Hate speech: Words can hurt more than actions

20 Jun 2023

A new LMU study shows that people condemn hate speech more severely than nonverbal discrimination that has the same intent and consequences.

Hateful acts against minorities often take place in daily life and are rarely reported. | © picture alliance / abaca | Berzane Nasser/ABACA

Verbal attacks against marginalized groups can do serious harm to the victims. Yet many instances of hate speech are never reported or prosecuted. “We see it in sports, on the street, in schools and in our parliaments,” says Jimena Zapata of LMU’s Chair of Philosophy of Mind, adding that the large proportion of unreported hate speech incidents is extremely worrying. To find out the possible reasons, the qualified lawyer and language philosopher joined with her colleague Professor Ophelia Deroy in investigating how people react to different forms of discrimination. In their study, published in Scientific Reports, they compare how bystanders perceive and assess hate crimes where the hatred is expressed in either verbal or nonverbal form.

The findings surprised both academics: Contrary to their original expectation, the experiments showed that study participants judged verbal hate incidents as more worthy of punishment and condemnation and more harmful to the victim than nonverbal attacks. “The literature would predict that actions would be judged more harshly than words,” philosopher and cognitive scientist Deroy says. “But the opposite seems to be the case.”


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For the purposes of the study, Zapata and Deroy confronted more than 1,300 participants with scenarios in which people were attacked because of their religious affiliation or ethnic origins, for example. In these scenarios, the intentions of the perpetrators and the consequences for the victims were identical for both verbal and nonverbal attacks. The researchers focused in particular on those instances that are less frequently reported as a matter of course. For this reason, physical violence and extreme bad language were excluded from the study. “Physical attacks obviously cause direct and visible harm. You see the bruise if someone hits me in the face because I belong to a certain group. But if someone shouts that I do not belong here, you might not see the harm, but it is there – and may even last longer,” Deroy explains. “Our findings show that, given identical consequences, hate speech is perceived as worse than a hate-driven physical act.” The nonverbal actions presented to study participants included spitting in front of someone or demonstratively sitting somewhere else on the subway, for example. The effect on bystanders remained even in cases where the victims themselves did not notice the hate-filled action.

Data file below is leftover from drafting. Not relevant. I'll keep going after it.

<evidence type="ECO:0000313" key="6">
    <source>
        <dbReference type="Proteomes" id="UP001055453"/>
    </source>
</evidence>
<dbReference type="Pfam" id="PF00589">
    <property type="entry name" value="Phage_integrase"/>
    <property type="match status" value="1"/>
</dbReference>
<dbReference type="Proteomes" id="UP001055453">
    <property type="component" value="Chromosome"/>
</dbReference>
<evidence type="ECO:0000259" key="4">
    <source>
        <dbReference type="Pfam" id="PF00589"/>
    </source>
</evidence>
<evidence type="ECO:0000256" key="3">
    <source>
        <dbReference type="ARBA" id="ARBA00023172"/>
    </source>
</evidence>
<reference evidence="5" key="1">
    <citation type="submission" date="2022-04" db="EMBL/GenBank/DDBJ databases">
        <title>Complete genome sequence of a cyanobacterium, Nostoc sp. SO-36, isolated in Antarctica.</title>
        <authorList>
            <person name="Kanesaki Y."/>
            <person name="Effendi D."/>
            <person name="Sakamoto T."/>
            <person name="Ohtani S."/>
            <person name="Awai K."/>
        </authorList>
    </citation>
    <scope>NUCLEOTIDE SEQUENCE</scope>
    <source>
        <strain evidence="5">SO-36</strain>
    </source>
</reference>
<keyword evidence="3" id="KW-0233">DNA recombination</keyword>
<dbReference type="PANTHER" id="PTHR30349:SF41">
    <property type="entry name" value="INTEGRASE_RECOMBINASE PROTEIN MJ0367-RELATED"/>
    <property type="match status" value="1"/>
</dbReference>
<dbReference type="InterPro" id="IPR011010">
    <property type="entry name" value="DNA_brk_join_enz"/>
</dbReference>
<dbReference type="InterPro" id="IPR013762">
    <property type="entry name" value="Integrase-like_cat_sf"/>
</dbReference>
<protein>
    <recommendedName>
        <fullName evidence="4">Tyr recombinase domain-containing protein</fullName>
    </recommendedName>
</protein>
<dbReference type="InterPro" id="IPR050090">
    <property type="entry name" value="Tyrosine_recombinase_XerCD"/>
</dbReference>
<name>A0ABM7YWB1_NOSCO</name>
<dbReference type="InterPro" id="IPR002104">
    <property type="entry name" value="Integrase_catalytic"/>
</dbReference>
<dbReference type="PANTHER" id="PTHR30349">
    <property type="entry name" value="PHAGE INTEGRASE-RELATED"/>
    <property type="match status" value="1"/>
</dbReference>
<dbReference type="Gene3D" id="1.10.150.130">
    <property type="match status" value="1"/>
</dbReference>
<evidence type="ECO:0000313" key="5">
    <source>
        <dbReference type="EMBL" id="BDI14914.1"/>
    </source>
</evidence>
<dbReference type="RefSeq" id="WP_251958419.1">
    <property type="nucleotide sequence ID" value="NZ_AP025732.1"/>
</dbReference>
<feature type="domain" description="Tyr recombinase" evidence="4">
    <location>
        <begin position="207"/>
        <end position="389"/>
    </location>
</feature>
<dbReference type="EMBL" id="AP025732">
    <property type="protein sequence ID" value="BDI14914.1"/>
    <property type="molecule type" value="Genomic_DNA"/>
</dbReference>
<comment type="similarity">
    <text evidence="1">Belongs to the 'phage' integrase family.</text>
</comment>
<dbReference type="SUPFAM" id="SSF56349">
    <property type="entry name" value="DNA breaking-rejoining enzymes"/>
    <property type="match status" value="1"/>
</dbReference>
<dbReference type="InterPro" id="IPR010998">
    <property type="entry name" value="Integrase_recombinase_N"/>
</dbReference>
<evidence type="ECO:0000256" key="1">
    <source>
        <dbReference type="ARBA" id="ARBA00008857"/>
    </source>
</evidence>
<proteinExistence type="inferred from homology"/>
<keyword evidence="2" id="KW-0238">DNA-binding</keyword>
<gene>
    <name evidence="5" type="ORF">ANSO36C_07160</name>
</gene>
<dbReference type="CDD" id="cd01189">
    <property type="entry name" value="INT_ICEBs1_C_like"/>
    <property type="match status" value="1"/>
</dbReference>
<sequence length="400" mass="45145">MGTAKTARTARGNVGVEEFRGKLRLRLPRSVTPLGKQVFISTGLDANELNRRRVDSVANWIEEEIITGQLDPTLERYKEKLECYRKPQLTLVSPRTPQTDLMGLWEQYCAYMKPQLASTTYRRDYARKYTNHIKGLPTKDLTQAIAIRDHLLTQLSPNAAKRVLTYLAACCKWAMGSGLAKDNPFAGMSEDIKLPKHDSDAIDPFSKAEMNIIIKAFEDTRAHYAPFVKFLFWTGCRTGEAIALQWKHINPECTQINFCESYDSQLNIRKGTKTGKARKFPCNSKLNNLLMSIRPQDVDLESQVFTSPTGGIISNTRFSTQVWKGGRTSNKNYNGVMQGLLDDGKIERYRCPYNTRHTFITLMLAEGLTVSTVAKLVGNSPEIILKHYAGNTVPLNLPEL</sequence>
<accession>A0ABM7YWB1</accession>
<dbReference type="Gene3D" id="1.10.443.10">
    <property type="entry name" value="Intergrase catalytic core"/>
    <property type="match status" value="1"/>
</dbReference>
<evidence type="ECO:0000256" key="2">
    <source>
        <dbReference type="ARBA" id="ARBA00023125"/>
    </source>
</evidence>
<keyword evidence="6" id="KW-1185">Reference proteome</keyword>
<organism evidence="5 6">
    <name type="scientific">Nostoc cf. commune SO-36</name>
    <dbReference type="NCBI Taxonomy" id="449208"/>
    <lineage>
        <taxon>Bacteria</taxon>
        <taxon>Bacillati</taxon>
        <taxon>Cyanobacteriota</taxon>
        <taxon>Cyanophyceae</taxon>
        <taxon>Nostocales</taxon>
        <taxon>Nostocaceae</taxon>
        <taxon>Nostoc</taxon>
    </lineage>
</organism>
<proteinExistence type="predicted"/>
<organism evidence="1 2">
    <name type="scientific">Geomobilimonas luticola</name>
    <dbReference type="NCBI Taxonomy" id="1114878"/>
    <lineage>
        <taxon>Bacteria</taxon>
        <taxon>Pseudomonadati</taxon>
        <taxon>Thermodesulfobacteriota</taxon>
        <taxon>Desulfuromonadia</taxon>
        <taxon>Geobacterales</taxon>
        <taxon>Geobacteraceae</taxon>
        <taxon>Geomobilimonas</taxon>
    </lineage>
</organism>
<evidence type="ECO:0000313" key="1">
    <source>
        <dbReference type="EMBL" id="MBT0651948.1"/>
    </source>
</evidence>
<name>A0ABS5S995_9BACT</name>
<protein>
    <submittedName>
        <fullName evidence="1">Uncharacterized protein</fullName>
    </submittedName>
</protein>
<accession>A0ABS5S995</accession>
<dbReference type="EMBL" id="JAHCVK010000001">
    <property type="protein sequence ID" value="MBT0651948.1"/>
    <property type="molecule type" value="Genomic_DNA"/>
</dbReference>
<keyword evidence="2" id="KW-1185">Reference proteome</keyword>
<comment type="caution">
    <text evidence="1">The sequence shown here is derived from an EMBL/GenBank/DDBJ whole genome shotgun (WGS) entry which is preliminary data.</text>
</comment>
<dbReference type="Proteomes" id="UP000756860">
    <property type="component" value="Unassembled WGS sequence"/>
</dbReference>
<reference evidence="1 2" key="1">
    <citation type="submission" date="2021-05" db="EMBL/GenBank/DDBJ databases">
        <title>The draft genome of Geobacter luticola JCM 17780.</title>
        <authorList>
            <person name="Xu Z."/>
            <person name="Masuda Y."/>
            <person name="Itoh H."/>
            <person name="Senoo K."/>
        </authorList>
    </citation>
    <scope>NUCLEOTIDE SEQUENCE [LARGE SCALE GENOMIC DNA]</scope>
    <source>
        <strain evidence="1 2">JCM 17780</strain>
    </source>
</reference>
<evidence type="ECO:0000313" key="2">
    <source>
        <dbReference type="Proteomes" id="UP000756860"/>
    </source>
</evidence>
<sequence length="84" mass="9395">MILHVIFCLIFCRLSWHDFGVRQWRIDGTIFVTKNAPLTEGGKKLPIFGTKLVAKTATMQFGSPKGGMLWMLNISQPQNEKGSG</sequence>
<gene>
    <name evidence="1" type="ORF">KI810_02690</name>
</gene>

Against groups and society

The philosophers explain the finding that words are regarded as more reprehensible than actions by pointing to a phenomenon known as action aversion, according to which people feel a fundamental aversion to certain actions independently of their consequences - in this case, making a hateful statement in public. In addition, verbal formulations of hatred are more explicit and therefore more difficult to reframe. Another factor is that discriminatory words do not only affect the individual victim: “Hate speech does not exclusively target a specific person: It addresses the individual as a member of a given group,” Zapata clarifies. “It violates the principle of equal human dignity and human rights and affects the immediate victim, bystanders, other members of the targeted collective group and the whole of society.” Even if the victims themselves do not hear the words, the study leaders note, they can still cause harm to random bystanders.

The researchers admit that their study concentrates on less extreme forms of hate incident. Moreover, the study was conducted in the United Kingdom, where – unlike in other countries – there are already laws to combat hate speech. They therefore stress that further research is needed in this field to determine the extent to which verbal and nonverbal violence can be compared and how such incidents affect different groups.

Notwithstanding, the authors believe that the findings of the new study will have a far-reaching impact on the disciplines of social psychology, moral theory and legal measures to combat hate speech: “Our work makes an important contribution to the ongoing discussion of hate speech. It deepens our understanding of the psychological processes behind moral condemnation,” Zapata insists. “By grappling with these issues, political decision-makers and society at large can develop more effective provisions and strategies to fight against hate speech and promote a more tolerant and inclusive environment.”

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